Each type of tyre has a specific temperature range at which it performs best and it is strongly recommended that you switch to using summer tyres during the periods of warmer weather (Easter to October). The average temperature during these months is much warmer and far less likely to drop below +7°C. If you continue to use winter tyres during this warmer weather period they will become less effective and less fuel efficient.
Summer tyres are designed to provide greater grip levels on both wet and dry roads. This improved grip is the result of the specially designed thread pattern with fewer grooves and sipes. Summer tyres are most appropriate when the air temperature is above +7°C.
Summer tyres will have compounds which can sustain more heat and will wear less at higher temperatures. The compound used in summer tyres and the tread design make summer tyres less suitable in conditions where the temperature falls below +7°C.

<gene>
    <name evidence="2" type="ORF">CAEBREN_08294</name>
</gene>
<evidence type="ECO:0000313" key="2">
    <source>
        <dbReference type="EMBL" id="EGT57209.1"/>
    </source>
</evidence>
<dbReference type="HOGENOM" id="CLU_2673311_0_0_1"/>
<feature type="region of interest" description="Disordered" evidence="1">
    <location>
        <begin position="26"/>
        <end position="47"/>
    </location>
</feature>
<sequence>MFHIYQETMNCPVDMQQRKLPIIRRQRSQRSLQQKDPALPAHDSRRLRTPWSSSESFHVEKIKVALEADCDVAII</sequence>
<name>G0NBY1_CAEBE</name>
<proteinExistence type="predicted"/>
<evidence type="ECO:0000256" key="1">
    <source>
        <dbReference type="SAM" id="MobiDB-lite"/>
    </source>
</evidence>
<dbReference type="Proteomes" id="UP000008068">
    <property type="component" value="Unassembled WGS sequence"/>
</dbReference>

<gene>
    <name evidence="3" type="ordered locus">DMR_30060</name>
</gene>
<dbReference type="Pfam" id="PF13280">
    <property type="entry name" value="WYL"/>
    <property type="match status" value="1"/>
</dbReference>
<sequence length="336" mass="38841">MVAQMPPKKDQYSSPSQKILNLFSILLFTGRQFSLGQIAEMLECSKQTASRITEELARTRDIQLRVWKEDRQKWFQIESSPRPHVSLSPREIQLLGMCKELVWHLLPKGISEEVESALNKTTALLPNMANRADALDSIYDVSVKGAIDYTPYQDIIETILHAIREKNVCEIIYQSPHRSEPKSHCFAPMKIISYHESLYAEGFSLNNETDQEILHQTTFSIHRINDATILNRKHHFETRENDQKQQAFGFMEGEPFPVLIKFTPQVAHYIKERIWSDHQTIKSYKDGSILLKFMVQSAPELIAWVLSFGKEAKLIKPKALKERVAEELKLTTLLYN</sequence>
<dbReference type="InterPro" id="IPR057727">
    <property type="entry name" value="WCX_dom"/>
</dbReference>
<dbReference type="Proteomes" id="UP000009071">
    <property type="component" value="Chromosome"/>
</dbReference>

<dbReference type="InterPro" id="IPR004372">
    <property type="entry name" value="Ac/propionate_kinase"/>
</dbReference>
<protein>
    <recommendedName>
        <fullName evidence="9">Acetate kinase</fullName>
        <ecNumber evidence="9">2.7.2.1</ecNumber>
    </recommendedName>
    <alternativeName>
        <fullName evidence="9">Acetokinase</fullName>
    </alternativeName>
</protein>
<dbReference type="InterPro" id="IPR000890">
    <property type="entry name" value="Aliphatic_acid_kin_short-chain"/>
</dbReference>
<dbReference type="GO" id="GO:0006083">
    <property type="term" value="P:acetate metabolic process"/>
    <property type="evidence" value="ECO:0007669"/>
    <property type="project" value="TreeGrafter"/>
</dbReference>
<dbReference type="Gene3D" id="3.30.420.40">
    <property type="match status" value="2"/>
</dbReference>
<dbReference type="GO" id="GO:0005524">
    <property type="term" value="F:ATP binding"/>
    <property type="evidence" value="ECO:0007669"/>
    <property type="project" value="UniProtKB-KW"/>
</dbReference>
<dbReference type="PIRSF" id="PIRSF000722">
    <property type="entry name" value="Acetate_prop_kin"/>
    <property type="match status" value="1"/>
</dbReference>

Why should I choose summer tyres:
- To provide an optimal driving performance during the summer months
- Increased responsiveness when steering and cornering hard
- Improved handling through twists and turn
- Better mileage and improved fuel efficiency
- Driver comfort
- Reduced Noise
When should I switch to Summer Tyres?
The majority of manufacturers will fit summer tyres as standard to your vehicle so it is most likely that your car is already fitted with summer tyres. If however, at some point you have replaced your summer tyre with a winter tyre. We strongly recommend that you switch back to using a summer tyre when the weather is warmer and reaches average temperatures of +7°C. Using a winter tyre will no longer provide you with the best grip on warm dry roads.
At Premier Tyres and Autocare Ltd we suggest that you swap your winter tyres with more appropriate summer tyres between the months of April and October.
We stock a wide range of Summer Tyres ranging from cheap quality tyres, mid-range tyres up to the premium tyre brand manufacturers, such as Pirelli, Bridgestone, Continental or Dunlop.